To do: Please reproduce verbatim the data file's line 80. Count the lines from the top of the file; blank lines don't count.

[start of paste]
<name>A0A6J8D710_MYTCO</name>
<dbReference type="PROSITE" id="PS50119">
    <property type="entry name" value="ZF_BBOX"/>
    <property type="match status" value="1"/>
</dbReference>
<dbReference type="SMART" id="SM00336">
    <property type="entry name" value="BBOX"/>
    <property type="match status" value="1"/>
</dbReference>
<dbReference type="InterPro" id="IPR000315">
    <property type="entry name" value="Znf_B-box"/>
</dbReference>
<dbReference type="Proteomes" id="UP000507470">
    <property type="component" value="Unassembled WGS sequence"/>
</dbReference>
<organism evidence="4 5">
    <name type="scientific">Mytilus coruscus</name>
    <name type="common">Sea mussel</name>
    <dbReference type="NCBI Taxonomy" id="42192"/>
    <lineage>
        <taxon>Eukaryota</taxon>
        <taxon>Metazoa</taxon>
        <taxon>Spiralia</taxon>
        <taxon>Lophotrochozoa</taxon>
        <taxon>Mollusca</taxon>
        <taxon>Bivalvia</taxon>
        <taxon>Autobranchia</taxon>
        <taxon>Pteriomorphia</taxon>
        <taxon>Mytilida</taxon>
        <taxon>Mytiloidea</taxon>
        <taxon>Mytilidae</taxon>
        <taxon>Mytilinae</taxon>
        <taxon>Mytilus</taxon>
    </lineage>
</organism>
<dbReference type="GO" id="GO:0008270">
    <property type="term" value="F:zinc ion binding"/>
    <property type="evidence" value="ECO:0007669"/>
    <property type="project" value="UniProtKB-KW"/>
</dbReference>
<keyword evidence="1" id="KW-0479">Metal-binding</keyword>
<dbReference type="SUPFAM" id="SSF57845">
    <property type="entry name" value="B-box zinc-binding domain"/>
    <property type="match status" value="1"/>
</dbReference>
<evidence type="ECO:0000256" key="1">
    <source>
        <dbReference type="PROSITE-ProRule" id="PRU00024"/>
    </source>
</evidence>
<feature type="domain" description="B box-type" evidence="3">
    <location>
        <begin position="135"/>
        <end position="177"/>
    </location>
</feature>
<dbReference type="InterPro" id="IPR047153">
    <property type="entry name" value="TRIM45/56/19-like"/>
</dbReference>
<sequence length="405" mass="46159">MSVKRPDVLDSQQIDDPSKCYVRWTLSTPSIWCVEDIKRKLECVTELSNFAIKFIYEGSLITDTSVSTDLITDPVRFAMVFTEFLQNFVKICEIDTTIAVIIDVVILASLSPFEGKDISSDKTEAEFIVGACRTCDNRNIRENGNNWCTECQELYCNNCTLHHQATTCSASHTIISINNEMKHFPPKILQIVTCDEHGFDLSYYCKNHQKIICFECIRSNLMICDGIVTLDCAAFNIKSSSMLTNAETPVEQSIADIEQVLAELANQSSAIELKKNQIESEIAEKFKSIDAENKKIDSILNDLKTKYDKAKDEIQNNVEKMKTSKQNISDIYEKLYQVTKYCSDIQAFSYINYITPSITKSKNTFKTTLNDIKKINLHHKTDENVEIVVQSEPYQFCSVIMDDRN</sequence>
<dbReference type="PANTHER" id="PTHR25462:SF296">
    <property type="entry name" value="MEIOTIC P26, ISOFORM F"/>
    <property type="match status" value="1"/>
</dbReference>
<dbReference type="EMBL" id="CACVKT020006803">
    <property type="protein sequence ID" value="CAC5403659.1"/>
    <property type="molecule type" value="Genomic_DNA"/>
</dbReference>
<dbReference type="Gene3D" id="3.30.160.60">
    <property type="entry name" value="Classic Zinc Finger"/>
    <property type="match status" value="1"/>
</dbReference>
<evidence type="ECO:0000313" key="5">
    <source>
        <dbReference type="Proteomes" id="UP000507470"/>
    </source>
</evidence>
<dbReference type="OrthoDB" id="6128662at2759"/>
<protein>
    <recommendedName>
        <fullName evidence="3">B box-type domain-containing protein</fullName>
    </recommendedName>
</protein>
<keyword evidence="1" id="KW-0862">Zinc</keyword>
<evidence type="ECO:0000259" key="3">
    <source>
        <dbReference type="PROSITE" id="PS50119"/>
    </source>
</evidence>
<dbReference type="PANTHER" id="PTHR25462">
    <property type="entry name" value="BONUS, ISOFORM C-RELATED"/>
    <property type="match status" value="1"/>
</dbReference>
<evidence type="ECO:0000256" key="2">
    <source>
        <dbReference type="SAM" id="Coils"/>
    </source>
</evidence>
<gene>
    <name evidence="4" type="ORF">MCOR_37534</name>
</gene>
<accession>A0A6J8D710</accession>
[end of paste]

    <recommendedName>